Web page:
TORONTO — This summer marks 70 years since Anne Frank received a red-checkered notebook for her 13th birthday.
On April 22, experts spoke at York University about the diary that has become the most widely read piece of Holocaust literature in the world.
Professors Jeffrey Shandler and Edna Nahshon discussed the history and legacy of Anne Frank’s journal as a cultural artifact in a lecture series sponsored by York’s Israel and Golda Koschitzky Centre for Jewish Studies.
Originally a collection of notebooks and loose pages, The Diary of a Young Girl has been printed in more than 60 languages and sold more than 31 million copies worldwide.
Shandler, a professor of Jewish studies at Rutgers University, described the evolving forms of the diary from its first printing in 1947 to its place in today’s world.
“By publishing, reading, and using the diary to produce new works, many people believe they are honouring Anne’s wish to go on living even after death,” he said.
Shandler discussed the multiple ways people have tried to understand and connect with Frank, from the creation of the Anne Frank Museum in Amsterdam to the Anne Frank chestnut trees planted at Ground Zero.
Following Shandler’s presentation, Nahshon, a professor of Hebrew at the Jewish Theological Seminary, shed light on the popular Broadway adaptation of Frank’s story. The Diary of Anne Frank made its debut in 1955 after years of work and debate.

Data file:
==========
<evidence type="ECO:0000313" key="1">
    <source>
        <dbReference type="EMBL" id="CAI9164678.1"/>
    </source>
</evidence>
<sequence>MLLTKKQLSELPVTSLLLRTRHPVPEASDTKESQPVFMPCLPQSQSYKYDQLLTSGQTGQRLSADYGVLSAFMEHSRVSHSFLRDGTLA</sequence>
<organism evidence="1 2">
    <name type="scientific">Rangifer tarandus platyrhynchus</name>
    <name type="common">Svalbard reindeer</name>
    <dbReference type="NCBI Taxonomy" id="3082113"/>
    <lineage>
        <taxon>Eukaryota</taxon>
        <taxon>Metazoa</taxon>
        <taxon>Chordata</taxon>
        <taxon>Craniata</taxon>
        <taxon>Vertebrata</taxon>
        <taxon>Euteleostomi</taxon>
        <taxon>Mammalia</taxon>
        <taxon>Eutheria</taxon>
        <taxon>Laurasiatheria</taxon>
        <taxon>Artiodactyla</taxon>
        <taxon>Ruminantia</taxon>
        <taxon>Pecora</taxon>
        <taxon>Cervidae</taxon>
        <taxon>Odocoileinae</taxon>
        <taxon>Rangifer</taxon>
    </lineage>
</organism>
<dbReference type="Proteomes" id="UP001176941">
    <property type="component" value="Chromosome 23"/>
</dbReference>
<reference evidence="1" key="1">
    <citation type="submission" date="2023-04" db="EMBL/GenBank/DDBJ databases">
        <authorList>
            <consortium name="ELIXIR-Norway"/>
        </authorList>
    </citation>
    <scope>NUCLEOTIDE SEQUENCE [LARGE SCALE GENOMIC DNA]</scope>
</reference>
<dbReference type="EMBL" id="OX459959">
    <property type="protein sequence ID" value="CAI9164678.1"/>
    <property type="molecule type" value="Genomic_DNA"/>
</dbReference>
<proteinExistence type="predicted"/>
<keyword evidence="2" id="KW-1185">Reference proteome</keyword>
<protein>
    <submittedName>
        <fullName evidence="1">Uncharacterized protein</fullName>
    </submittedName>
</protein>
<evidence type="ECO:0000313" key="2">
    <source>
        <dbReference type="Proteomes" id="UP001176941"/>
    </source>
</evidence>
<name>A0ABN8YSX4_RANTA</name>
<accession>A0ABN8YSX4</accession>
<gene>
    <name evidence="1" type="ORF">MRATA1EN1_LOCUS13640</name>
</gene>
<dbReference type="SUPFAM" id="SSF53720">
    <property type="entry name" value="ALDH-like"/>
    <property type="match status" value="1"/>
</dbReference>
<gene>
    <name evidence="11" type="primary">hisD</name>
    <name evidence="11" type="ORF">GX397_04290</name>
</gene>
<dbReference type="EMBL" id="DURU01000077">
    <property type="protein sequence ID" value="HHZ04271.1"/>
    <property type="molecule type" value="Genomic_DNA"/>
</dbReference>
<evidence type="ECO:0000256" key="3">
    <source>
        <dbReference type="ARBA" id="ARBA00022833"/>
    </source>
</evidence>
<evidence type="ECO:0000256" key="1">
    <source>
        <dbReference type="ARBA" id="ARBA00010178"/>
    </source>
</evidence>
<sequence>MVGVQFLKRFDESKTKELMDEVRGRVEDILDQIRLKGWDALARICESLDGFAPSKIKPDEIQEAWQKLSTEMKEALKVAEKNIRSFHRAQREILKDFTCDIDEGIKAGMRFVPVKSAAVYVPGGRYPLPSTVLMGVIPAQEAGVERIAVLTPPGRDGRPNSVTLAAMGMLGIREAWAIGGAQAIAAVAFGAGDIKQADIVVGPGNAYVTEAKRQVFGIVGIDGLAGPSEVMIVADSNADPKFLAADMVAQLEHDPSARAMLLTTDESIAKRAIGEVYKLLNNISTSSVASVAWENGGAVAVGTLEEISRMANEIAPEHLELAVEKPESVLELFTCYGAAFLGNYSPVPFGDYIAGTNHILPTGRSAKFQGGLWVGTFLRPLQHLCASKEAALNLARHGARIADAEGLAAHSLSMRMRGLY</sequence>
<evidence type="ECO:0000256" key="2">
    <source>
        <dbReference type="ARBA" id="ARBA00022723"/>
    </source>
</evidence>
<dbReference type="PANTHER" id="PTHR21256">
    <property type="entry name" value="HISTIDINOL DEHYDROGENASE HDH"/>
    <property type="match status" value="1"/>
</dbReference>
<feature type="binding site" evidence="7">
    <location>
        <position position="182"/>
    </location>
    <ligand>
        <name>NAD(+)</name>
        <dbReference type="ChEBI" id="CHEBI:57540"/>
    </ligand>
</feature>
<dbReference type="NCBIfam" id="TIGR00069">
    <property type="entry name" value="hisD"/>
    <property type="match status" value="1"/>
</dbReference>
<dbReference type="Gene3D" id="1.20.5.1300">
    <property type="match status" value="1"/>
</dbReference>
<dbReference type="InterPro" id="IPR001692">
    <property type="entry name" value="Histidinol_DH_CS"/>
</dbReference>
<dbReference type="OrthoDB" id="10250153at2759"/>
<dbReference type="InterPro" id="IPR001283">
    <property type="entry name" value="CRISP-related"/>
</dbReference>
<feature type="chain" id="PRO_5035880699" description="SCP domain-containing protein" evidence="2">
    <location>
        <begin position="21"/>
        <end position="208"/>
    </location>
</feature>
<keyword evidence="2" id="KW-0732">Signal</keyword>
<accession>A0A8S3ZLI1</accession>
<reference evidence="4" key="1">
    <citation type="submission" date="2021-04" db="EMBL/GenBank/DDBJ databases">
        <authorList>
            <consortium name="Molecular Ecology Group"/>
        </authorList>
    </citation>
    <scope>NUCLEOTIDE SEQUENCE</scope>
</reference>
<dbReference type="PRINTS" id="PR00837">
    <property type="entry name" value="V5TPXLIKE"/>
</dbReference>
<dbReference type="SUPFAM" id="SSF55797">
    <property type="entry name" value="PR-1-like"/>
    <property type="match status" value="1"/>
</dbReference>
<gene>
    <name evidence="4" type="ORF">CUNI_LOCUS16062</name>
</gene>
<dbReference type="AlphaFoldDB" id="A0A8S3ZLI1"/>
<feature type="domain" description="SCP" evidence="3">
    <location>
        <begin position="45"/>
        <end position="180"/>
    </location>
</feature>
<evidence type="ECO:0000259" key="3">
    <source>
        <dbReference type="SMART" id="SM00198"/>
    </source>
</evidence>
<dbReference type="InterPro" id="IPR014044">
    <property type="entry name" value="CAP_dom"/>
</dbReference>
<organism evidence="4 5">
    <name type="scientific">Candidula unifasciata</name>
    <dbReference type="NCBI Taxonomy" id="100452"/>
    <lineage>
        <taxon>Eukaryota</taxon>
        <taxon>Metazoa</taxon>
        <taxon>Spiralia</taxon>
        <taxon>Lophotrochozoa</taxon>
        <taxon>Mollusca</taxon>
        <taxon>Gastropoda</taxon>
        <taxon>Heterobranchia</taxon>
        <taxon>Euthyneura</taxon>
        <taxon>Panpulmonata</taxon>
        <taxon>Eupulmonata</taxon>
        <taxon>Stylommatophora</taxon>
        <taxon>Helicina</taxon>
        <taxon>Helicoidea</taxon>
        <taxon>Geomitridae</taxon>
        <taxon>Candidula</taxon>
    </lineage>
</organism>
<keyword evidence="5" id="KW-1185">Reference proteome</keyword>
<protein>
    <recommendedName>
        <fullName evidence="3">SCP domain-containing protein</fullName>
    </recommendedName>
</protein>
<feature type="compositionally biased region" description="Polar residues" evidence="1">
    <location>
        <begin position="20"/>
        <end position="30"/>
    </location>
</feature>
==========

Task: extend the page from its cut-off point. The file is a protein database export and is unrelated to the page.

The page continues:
“The idea of a stage adaptation was initially considered inappropriate,” Nahshon said, noting that Otto Frank, Anne’s father, who’d survived the war, initially could not picture it when he was approached about the idea.
Nahshon said it was incredibly rare for diaries to be successfully adapted into plays, because of their lack of linear plot, their focus on the author’s inner qualities, and their fragmentary, everyday nature.
“I think [the diary] succeeded because of the audience’s awareness of the ending – the tension, irony of knowing what the characters did not. As [New York Times theatre critic] Ben Brantley described it, ‘The effect is more like watching a vibrant, exquisite fawn seen through the lens of a hunter’s rifle.’”
The producers faced an uphill battle, she said, trying to reconcile the quest for an authentic, genuine replica of life in the annex where Frank’s family hid while establishing a non-sectarian message that would gain universal appeal.
The latter was particularly emphasized by Otto Frank, who was reportedly eager to emphasize the universality of his daughter’s message and her keen interest in human rights.
Over the years, “each generation creates its own Anne and its own interpretation of the play,” Nahshon said.
Shandler and Nahshon are both working on an upcoming collection called Anne Frank Unbound: Media, Imagination, and Memory.